American Alpine Jounrna and Accidents in North American Climbing
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California, Mt. Whitney Area

  • Accident Reports
  • Accident Year:
  • Publication Year: 1970

California, Mt. Whitney area. On 29 May Jeff Genest and Larry Hamilton (20), started from Whitney Portals (8,360 feet) at 0600 with the intention of climbing the buttress of Mt. Whitney. They had started from home at sea level and driven all night and then started hiking. They carried 50 pound packs. They arrived at a point south of East Face Lake (12,500 feet) at about 1400 and were too ill to continue. While hiking Genest developed altitude sickness consisting of headache, nausea, tiredness, and weakness so Hamilton led the way. By the following morning (30 May), Genest had recovered but Hamilton awakened very short of breath and weak. In retrospect Genest believes Hamilton could have hiked out unassisted that morning if he had recognized the symptoms and the risk involved. He remained at that altitude expecting to recover momentarily. On the 31st, however, Larry was worse and was having difficulty breathing. Jeff decided to carry the equipment down in stages and to walk Larry down. When he returned from lower Boy Scout Lake, Larry was worse and could not walk. Jeff then descended for assistance. Evacuation was finally accomplished by helicopter on 1 June.

At the time the Mountain Rescue Association Team ground party reached Hamilton on 1 June he was lying on top of his sleeping bag comatose, cyanotic, and coughing up frothy sputum some of which was pink. His pulse was 170 per minute and went to 190 when he moved. His respirations were 60 per minute and very noisy with harsh crackling rales. He was placed in his sleeping bag in a seated position, to give the greatest lung capacity, and his head was fully extended for the best airway. No supplemental oxygen was available, even on the helicopter, which fortunately arrived 20 minutes later. During this brief period of observation he visibly deteriorated. He made a complete recovery by the fifth of June using oxygen in the Lone Pine Hospital at 4,000 feet altitude.

Hamilton was very experienced in hiking and had climbed many times above 14,000 feet in Colorado and had gone to 15,700 feet in the Alps. He never had trouble with acclimatization nor with fitness. In December, six months before this incident, he had snow-shoed, hiked and climbed on snow for five days at close to 14,000 feet. Between that and this venture he was a student at U.C. Santa Barbara at sea level. On weekends he would rock climb below 8,000 feet in Yosemite or on Tahquitz Rock. For a week before this Whitney hike he lived at 5,600 feet. He thought that physically he was in good but not excellent shape for the hike. Subsequent to this illness he had two thorough cardiac studies that showed no evidence of any heart disease.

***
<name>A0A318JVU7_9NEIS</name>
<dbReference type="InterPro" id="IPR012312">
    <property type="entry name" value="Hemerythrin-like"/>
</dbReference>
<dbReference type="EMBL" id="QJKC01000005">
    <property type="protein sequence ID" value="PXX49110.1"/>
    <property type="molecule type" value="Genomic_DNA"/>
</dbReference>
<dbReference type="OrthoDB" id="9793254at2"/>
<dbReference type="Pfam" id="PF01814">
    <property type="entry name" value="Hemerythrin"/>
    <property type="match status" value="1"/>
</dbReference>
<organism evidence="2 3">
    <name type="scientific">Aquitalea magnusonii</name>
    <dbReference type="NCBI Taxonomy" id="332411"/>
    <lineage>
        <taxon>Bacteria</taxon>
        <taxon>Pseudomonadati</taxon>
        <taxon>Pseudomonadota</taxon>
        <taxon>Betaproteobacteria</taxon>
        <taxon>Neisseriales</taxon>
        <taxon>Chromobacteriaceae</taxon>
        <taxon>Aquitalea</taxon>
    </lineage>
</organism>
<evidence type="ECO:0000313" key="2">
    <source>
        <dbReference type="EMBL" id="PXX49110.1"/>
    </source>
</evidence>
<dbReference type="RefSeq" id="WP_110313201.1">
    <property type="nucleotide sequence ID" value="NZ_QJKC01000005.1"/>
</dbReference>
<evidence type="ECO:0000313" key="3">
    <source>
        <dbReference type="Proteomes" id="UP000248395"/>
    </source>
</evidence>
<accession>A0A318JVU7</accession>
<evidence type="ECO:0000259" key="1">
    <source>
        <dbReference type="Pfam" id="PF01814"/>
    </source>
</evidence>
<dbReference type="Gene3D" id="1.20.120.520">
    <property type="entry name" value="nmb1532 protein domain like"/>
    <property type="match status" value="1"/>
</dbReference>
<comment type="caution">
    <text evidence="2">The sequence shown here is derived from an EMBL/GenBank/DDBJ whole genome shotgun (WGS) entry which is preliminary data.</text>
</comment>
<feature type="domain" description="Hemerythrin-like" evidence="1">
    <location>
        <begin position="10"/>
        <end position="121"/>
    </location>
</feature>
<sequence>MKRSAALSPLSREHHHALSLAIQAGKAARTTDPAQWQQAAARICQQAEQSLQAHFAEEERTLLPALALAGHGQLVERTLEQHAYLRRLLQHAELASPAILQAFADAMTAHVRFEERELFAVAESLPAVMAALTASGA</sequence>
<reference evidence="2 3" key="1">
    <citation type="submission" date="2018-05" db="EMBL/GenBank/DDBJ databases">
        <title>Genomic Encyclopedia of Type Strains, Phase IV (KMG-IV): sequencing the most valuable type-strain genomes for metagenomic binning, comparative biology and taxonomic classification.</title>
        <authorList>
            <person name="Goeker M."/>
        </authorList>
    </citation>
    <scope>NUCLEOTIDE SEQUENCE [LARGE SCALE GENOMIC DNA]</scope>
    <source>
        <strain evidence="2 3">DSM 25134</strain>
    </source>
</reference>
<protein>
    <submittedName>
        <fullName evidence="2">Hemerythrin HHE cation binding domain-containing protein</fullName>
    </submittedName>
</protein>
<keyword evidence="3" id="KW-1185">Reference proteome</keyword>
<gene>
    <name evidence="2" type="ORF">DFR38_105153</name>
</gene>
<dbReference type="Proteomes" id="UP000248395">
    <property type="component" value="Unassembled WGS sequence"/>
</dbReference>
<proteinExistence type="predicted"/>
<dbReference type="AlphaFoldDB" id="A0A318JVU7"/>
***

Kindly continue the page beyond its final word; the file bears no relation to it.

Source: A. Green, Norman H. Mellor, M.D.

Analysis: (Green) Both had over-extended their physical capabilities. As noted they had started out tired from home (sea level) had driven all night and then had started hiking. The altitude change, coupled with fatigue, surely caused this near tragedy. Symptoms at the time of rescue indicated that this was a case of pulmonary edema. Pulse was 160/min, he was having difficulty breathing, and had foam in his mouth, and was cyanotic (blue).

A more leisurely trip with a night spent at Whitney Portals, and a more gradual ascent would in all probability have prevented the trouble. If they had decided to descend on the 30th, it is also likely that the trouble could have been avoided.

Analysis: (Mellor) The symptoms of undue fatigue, shortness of breath on slight exertion, rapid pulse, hacking non-productive cough and later chest pain, frothy sputum, and fever must immediately be recognized as high altitude pulmonary edema—a potentially fatal emergency. In the U.S. it can occur above 9,000 feet. Absolute rest, supplying supplemental oxygen, and prompt evacuation to lower altitude must be achieved.

Although there is a difference between acclimatization to altitude and physical fitness, they are both involved in high altitude pulmonary edema. They can each be gained or lost independently. Those who are best acclimated to the highest altitude can lose their acclimation from a few weeks stay at sea level. Cardiopulmonary fitness requires a minimum of four months training and it is maintained or lost depending upon the amount of stress the system continues to meet. Hamilton had lost both acclimatization to high altitude and cardiopulmonary fitness to hiking with a heavy pack.

Analysis: (Herbert N. Hultgren, M.D.) Both climbers should have recognized the possibility of high altitude pulmonary edema on May 30. Descent to Whitney Portal, 4,000 feet lower would probably have resulted in rapid improvement. A few more hours of delay in this rescue probably would have resulted in death since Hamilton’s condition was critical when the rescue party and helicopter arrived. Unfortunately, neither had oxygen available.

Once a suitably strong rescue party reaches a victim of altitude edema, prompt descent using a stretcher is necessary rather than waiting for an uncertain period of time for arrival of a helicopter. Analysis of a previously reported fatal instance of high altitude pulmonary edema (Accidents in North American Mountaineering 1967, p. 17) indicates that prompt descent would have been preferable rather than waiting for helicopter rescue which was considerably delayed.

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